Big oil moves into the Amazon rainforest - what's the cost of losing large swaths of the rainforest?


Some of the world's most promising oil and gas deposits lie deep in tropical rainforests, especially in the Western Amazon. With oil at historically high prices, the incentive to develop oil resources has never been greater.


The development of oil in the Ecuadorean Amazon is a particularly poignant example, but it is no means unusual for oil projects in rainforests. Typically, an oil company cuts access roads through the forest. These roads are followed by transient settlers who colonize and damage the surrounding forest through slash-and-burn agriculture, the introduction of domestic animals, hunting, and the collection of fuelwood. Oil companies sometimes "flare" or burn natural gas that is a by-product of drilling. The flames, which burn in the open air, contribute both to local air pollution and increase the risk of forest fires.

The oil extraction process can be messy and destructive. Spills result from burst pipelines and toxic drilling by-products may be dumped directly into local creeks and rivers. Some of the more toxic chemicals are stored in open waste pits and may pollute the surrounding lands and waterways. Oil spills can wreak havoc on rivers and aquatic ecosystems, while clean-up efforts are complicated by the complexity of tropical river systems, which may include floating meadows, swamp forest, oxbow lakes, flooded forest, and sand bars.


Over-reliance on oil can also impact the government's responsiveness to its citizens. Michael Ross, an associate professor of political science at the University of California at Los Angeles, has argued that oil-rich countries do less to help their poor than do countries without oil and are plagued with lower literacy rates, score lower on measures like the UN's "Human Development Index," and have higher child mortality and malnutrition. How is this possible? An article in The Economist explains, "Unlike agriculture, the oil sector employs few unskilled people. The inherent volatility of commodity prices hurts the poor the most, as they are least able to hedge their risks. And because the resource is concentrated, the resulting wealth passes through only a few hands—and so is more susceptible to misdirection." Since oil revenues are sometimes funneled directly to rulers, governments have little need to raise revenues through taxes and be accountable to their citizens.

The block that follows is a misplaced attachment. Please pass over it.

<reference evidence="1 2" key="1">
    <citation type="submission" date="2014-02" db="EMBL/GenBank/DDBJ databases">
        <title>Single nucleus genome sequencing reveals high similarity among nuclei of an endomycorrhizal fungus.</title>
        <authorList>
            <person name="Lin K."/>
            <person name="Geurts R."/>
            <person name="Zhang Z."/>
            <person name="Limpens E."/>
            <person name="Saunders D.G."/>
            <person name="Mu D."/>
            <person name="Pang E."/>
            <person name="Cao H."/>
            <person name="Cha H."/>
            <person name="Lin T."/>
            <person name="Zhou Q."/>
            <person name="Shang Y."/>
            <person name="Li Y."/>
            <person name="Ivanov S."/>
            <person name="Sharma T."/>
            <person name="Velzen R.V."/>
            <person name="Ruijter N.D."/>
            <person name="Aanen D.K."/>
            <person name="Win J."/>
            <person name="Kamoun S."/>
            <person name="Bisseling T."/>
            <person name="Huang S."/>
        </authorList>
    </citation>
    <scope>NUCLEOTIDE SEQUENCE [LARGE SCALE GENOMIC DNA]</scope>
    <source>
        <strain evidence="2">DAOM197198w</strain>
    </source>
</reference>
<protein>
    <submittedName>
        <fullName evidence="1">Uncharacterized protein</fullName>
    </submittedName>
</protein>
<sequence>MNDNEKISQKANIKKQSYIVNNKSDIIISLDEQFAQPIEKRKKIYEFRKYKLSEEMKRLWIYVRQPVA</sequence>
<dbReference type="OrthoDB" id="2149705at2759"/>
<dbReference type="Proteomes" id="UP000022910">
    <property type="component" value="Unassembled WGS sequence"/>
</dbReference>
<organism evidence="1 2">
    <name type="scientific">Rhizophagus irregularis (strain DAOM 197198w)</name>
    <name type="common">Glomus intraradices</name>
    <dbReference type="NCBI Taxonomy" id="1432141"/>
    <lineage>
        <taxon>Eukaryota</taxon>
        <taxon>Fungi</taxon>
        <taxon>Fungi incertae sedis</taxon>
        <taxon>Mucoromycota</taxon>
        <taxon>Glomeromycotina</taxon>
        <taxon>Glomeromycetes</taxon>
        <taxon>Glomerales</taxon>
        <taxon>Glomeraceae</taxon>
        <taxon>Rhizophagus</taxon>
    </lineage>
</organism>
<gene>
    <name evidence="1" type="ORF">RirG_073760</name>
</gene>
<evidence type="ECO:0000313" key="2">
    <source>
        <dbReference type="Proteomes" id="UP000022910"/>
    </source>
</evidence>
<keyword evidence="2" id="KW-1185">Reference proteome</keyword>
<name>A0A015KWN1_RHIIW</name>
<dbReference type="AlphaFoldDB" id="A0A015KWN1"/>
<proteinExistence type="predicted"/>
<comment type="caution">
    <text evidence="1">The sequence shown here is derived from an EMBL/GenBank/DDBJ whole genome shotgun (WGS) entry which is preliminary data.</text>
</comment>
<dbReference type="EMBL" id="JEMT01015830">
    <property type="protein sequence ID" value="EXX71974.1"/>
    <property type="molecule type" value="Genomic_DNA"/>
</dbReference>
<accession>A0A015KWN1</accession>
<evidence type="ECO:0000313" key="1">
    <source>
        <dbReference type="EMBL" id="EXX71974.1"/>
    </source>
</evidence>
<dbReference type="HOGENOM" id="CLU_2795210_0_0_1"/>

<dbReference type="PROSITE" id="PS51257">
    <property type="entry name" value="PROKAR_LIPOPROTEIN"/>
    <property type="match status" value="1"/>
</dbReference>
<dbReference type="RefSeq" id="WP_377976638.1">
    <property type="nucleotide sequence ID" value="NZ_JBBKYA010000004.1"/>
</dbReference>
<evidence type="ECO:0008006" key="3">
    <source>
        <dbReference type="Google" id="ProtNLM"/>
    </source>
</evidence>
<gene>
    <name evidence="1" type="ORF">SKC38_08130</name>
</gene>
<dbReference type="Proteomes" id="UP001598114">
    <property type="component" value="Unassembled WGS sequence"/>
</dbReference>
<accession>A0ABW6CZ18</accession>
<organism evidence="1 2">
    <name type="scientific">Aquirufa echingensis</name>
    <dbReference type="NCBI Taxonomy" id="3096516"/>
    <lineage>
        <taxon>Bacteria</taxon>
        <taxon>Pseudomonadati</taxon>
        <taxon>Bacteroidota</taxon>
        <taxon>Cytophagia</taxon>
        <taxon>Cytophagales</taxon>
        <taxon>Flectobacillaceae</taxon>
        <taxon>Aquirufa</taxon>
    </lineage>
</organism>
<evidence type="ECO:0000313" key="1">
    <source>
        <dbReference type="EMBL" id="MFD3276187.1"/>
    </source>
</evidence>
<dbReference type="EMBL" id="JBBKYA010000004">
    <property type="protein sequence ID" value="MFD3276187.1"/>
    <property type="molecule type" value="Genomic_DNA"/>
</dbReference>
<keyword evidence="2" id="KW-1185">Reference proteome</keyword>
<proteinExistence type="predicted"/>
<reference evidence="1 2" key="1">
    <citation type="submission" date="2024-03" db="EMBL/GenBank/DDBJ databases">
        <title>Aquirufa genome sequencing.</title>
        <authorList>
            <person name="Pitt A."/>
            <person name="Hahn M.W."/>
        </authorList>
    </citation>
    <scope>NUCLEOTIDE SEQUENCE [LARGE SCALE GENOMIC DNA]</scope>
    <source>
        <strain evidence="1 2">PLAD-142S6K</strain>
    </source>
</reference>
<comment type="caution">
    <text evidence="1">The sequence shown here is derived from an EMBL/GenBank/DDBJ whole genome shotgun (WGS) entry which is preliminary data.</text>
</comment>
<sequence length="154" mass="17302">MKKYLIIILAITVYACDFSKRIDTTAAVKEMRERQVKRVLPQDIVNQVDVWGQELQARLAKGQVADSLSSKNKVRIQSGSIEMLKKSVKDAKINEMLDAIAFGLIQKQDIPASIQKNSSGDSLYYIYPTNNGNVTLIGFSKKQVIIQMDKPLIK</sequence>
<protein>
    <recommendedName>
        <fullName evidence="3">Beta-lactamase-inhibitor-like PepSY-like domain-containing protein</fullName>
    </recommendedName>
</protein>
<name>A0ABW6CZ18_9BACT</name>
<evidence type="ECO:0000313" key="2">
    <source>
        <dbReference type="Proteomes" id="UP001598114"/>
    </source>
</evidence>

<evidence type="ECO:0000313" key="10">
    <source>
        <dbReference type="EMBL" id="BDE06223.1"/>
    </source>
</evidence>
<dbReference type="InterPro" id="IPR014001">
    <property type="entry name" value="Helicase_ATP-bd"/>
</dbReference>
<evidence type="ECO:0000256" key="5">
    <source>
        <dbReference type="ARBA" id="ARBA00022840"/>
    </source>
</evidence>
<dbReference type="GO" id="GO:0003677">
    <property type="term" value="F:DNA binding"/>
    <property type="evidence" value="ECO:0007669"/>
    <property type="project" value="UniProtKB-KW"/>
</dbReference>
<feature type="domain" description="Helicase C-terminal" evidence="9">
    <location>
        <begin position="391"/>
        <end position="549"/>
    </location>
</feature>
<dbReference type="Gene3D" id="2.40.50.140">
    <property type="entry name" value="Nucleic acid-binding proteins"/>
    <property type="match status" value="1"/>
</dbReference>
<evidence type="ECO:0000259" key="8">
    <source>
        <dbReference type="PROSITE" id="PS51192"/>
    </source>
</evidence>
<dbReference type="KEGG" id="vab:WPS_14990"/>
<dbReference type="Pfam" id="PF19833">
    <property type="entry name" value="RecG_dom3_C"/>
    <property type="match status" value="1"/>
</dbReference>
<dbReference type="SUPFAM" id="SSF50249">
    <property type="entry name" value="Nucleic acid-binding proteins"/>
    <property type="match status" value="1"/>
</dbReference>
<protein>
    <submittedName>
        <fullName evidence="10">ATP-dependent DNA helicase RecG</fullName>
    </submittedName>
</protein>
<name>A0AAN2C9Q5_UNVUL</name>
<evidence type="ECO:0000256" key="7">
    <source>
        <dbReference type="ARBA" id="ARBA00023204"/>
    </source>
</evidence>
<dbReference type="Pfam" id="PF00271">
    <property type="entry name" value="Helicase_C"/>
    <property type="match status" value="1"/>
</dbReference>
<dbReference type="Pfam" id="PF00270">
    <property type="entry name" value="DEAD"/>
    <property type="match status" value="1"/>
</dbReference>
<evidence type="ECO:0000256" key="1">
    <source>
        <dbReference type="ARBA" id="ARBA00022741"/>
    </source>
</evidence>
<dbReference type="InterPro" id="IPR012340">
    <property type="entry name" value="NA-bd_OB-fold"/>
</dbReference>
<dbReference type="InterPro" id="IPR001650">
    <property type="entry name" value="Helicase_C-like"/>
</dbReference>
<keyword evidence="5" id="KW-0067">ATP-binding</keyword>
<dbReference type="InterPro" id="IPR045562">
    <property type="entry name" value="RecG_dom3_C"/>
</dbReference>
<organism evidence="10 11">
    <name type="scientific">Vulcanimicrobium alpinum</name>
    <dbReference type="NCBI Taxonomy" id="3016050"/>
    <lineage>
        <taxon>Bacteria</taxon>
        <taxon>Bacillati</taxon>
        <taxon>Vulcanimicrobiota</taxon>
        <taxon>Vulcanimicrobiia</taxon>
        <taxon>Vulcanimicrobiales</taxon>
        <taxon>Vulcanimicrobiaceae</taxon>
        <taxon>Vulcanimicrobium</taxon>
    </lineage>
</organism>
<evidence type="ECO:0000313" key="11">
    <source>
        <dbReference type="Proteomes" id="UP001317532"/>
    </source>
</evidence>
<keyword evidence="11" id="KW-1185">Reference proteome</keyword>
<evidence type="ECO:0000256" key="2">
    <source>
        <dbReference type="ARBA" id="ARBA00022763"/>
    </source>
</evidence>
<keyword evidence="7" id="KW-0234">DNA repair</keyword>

There is a new role for biofuels that hasn't been considered before. As oil companies, looking for additional sources of oil, move into the tropical rainforests - in a big way - the role of protecting the rainforests may become as significant a consideration for the increased use of biofuels as it's role in reducing GHG emissions (although in the end they are one in the same). I think people should start considering what will be the impact and costs of losing large swaths of the rainforest as drilling for oil becomes a larger fact of life in the tropical rainforests.

Ethanol (and methanol if we invested in it) by competing with gasoline reduces the price of petroleum/gasoline. If we added methanol to the mix, we could more rapidly replace gasoline as the fuel for light vehicle transportation *. Increased use of biofuels and the decreased demand for gasoline will drive down the price of gas even more than it already has. A decreased price for petroleum would make drilling in the rainforests a less viable business plan. While the benefits of reducing GHG emissions from increased biofuel use by themselves make expanded use of biofuels imperative, the benefits of saving large swaths of the rainforest have not been calculated and could very well be of enormous import to the effort to fight Global Warming. (note: the effects of significant increases in deforestation are not linear. Significantly larger losses of rainforest would most likely have much larger impacts than have been considered so far). --- I am not aware of any studies considering the impacts on the climate of significant losses of tropical rainforest.